A waterway surrounded by trees

GVSU sociologist helps natural resource management community partners collect key social science data for projects

As officials with the Ottawa Conservation District began developing a management plan for the Pigeon River watershed southwest of Allendale, they turned to a Grand Valley sociologist to help collect crucial data.

Amanda Buday, assistant professor of sociology, specializes in community-based efforts to protect natural resources. How she describes her role: Addressing the human dimensions of natural resource management.

And as Ottawa Conservation District officials work on finalizing a watershed plan to submit to the state — which they hope will open the door to funds for managing that area — they are relying on insight from the work Buday led to understand what residents know about the watershed, how they use it and what they know about potential threats.

Buday has worked extensively with West Michigan community organizations to understand people's relationships with natural resources. She also includes students on the research teams, giving them critical experience.

Amanda Buday places an envelope in a box. A student is seen in the background.
Students are a central part of the research teams Buday assembles to collect data for a number of natural resource management projects in West Michigan.

For instance, with Muskegon Lake, which has undergone longtime restoration efforts, Buday and her team worked to determine attitudes about public access to the lake. The goals in collecting that information included helping find ways to promote equitable access so that all residents benefit from the restored lake, and hopefully increase interest in being future stewards of its health as well, she said.

For the Pigeon River watershed, Buday coordinated sending out surveys to residents to collect social indicators data that augmented information included in the water management plan such as soil drainage, land use and water quality.

A key takeaway from the surveys: "There was a substantial gap between respondents' perceptions of what is a major threat to the watershed and what is the threat," Buday said.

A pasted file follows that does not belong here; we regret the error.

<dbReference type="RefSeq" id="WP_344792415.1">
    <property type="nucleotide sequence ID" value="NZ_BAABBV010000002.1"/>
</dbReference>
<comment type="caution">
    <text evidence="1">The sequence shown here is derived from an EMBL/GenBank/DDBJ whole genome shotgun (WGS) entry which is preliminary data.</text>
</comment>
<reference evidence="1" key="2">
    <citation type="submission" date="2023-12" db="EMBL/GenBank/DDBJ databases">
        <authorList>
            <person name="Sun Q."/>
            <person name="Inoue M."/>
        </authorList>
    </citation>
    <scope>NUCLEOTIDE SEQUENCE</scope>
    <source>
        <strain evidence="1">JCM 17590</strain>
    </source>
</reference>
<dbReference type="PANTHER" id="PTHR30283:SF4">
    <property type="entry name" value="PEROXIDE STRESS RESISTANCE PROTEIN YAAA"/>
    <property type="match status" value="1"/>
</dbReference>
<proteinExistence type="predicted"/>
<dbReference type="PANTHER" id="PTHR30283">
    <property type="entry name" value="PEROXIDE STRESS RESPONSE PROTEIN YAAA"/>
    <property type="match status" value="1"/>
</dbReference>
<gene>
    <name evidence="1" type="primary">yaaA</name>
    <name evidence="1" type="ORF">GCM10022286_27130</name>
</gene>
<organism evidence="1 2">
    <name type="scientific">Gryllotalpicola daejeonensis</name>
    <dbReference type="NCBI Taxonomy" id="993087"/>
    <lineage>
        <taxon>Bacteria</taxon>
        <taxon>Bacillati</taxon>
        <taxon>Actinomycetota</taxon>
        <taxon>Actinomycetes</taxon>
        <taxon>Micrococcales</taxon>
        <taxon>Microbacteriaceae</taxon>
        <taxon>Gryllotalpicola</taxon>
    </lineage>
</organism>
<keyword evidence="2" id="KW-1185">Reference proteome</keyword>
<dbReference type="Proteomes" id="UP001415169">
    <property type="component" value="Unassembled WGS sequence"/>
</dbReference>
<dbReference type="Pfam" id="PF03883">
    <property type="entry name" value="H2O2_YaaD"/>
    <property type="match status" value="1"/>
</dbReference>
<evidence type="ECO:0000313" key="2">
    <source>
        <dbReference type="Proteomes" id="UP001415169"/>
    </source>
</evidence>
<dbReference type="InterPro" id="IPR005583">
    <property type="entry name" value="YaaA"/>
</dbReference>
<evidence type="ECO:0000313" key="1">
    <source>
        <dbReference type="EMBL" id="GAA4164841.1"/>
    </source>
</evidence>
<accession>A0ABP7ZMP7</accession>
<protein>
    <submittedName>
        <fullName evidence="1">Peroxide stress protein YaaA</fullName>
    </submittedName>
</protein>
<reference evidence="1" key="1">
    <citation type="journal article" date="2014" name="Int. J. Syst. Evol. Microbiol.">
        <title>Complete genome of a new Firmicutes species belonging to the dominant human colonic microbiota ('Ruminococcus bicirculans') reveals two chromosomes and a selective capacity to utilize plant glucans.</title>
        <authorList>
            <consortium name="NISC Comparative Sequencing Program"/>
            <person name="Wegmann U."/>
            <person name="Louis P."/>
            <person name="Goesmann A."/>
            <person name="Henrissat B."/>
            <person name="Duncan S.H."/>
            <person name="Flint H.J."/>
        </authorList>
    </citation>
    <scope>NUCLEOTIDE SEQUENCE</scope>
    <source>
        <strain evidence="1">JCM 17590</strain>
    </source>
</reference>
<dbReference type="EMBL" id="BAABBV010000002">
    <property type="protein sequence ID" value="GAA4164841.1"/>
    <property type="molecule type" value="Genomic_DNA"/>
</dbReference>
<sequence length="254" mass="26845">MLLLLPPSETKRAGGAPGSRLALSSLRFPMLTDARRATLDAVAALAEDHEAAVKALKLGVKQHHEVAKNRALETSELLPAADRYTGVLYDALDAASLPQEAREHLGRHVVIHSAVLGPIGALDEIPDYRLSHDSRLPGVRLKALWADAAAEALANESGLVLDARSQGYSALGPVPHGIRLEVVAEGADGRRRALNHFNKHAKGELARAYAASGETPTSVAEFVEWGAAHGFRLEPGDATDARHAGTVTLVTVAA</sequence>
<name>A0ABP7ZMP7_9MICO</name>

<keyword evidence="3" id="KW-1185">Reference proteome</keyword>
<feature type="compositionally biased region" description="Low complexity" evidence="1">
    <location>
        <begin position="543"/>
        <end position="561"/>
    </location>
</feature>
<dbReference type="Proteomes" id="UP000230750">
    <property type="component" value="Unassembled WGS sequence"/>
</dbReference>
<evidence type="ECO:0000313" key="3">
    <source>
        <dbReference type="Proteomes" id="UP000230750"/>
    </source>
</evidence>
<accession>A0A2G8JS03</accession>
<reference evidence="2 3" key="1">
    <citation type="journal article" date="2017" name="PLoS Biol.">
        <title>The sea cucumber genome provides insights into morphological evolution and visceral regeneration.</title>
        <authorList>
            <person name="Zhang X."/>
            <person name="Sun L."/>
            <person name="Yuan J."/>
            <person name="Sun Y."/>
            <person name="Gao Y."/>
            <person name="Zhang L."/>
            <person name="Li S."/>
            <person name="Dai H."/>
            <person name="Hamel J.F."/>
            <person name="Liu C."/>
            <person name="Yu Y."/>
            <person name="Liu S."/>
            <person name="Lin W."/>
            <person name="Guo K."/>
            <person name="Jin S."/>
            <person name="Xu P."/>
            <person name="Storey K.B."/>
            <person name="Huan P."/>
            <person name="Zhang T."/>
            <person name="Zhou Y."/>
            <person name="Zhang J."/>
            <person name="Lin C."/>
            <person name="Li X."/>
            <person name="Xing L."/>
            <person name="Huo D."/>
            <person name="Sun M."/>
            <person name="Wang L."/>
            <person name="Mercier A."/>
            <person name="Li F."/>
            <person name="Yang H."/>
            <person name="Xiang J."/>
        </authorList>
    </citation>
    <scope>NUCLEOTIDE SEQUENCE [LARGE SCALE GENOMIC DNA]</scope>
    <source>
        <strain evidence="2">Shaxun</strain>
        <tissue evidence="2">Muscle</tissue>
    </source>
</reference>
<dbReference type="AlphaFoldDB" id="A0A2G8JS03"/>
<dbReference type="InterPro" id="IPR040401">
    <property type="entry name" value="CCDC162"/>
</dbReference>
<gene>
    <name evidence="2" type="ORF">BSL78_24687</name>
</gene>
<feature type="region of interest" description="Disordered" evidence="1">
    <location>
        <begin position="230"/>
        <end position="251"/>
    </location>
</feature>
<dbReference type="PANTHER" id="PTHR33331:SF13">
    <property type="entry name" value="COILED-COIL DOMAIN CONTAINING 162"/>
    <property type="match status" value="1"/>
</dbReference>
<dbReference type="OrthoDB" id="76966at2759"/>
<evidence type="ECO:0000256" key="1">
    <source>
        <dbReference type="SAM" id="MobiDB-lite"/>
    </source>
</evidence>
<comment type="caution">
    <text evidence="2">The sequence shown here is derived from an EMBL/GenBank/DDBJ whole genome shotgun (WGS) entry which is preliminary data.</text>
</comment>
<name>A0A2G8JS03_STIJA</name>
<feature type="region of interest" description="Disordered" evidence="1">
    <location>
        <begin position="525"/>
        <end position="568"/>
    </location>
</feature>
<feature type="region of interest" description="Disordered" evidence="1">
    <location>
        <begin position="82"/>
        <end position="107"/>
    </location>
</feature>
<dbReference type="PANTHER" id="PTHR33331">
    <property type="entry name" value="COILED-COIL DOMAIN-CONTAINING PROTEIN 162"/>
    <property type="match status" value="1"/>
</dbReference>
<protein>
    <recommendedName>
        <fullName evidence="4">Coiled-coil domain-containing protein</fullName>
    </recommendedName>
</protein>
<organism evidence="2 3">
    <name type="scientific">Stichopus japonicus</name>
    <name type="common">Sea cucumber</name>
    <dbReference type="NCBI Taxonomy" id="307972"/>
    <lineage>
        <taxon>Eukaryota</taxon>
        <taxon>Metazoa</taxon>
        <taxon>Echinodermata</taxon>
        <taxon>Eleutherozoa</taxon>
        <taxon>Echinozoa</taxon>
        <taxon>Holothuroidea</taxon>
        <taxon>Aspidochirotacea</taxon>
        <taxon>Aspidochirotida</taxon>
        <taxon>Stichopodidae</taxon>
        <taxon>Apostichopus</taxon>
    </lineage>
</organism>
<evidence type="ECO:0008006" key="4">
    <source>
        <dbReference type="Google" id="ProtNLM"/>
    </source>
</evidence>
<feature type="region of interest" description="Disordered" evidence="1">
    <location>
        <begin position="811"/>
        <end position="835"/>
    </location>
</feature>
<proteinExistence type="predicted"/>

For example, Richard Rediske, professor of water resources at GVSU's Annis Water Resources Institute, found "alarming levels of E. coli in several sampling locations," Buday said. Rediske’s data identified human genetic markers at several sites, signaling that bacterial sources in the watershed are not limited to animal waste.

But when asked about pollutants affecting the watershed, residents ranked E. coli bacteria as one of the lowest, Buday said. She noted mass communication can affect people's awareness of water issues; problems caused by other water pollutants, such as fertilizers or invasive species, are often more prominently covered, while news about elevated E. coli levels tends to be associated with closing popular beaches.

Amanda Buday stands on a boardwalk near some water.
Amanda Buday stands next to a waterway that is at the end of the Pigeon River watershed. Lake Michigan is nearby.

"Aging home septic systems or diapers left in parking lots make less sensational headlines and are, therefore, largely off the public radar," Buday added.

Ben Jordan, watershed technician for the conservation district, said the level of E. coli was eye-opening for him and his colleagues, too. 

While water quality in the watershed has big-picture implications, he noted that for residents, there are personal, everyday implications of elevated E. coli as well as other water quality concerns.

"For some, this is the creek that runs through their backyard that they kayak, canoe, swim in and fish out of, and they didn't realize how high the levels are," Jordan said.

A wooden sign that says "Pigeon Lake Access Site" with vegetation in the foreground
Docks jut into algae-laden water.
Buday notes that what happens to inland water ultimately impacts the Great Lakes.

Manure runoff is one culprit, Jordan said, while failed septic systems also play a big role. He pointed out that the vast majority of homes and businesses throughout the rural watershed are not connected to municipal sewer systems, so they rely on septic systems.

Jordan said that working with Grand Valley is beneficial because of the expertise of individuals such as Buday as well as GVSU's respected name recognition accompanying requests for information.

"The main goal of the survey was to give us information from residents, but also to help drive outreach and education goals," Jordan said. 

Buday said they worked to help identify both messaging that resonates and trusted sources to disseminate that information.

Ultimately, Buday said, collecting social science data can have a profound impact on the environment.

"We're trying to better understand people's relationship to natural resources and the role they play in the environment," Buday said. "Understanding people's knowledge, values and actions on land use is critical for developing management strategies that will be effective."